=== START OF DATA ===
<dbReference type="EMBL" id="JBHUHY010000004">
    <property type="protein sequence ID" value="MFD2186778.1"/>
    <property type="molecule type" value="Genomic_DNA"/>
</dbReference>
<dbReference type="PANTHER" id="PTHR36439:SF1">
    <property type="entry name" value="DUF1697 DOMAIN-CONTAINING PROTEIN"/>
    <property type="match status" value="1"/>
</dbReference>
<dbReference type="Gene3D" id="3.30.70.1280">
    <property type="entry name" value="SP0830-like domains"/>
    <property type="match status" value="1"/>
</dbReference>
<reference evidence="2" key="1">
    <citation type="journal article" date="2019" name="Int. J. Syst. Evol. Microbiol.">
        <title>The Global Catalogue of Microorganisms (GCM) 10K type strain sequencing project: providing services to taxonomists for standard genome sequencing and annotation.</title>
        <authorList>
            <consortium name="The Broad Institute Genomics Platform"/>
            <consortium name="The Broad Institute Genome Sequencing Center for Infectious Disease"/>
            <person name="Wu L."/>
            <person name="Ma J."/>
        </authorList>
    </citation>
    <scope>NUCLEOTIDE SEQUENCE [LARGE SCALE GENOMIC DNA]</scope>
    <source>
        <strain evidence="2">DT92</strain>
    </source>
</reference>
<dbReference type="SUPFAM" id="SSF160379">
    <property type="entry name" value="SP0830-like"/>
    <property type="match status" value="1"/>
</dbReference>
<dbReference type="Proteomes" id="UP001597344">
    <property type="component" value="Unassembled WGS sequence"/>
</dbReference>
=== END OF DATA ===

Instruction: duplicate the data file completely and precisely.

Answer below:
<dbReference type="EMBL" id="JBHUHY010000004">
    <property type="protein sequence ID" value="MFD2186778.1"/>
    <property type="molecule type" value="Genomic_DNA"/>
</dbReference>
<dbReference type="PANTHER" id="PTHR36439:SF1">
    <property type="entry name" value="DUF1697 DOMAIN-CONTAINING PROTEIN"/>
    <property type="match status" value="1"/>
</dbReference>
<dbReference type="Gene3D" id="3.30.70.1280">
    <property type="entry name" value="SP0830-like domains"/>
    <property type="match status" value="1"/>
</dbReference>
<reference evidence="2" key="1">
    <citation type="journal article" date="2019" name="Int. J. Syst. Evol. Microbiol.">
        <title>The Global Catalogue of Microorganisms (GCM) 10K type strain sequencing project: providing services to taxonomists for standard genome sequencing and annotation.</title>
        <authorList>
            <consortium name="The Broad Institute Genomics Platform"/>
            <consortium name="The Broad Institute Genome Sequencing Center for Infectious Disease"/>
            <person name="Wu L."/>
            <person name="Ma J."/>
        </authorList>
    </citation>
    <scope>NUCLEOTIDE SEQUENCE [LARGE SCALE GENOMIC DNA]</scope>
    <source>
        <strain evidence="2">DT92</strain>
    </source>
</reference>
<dbReference type="SUPFAM" id="SSF160379">
    <property type="entry name" value="SP0830-like"/>
    <property type="match status" value="1"/>
</dbReference>
<dbReference type="Proteomes" id="UP001597344">
    <property type="component" value="Unassembled WGS sequence"/>
</dbReference>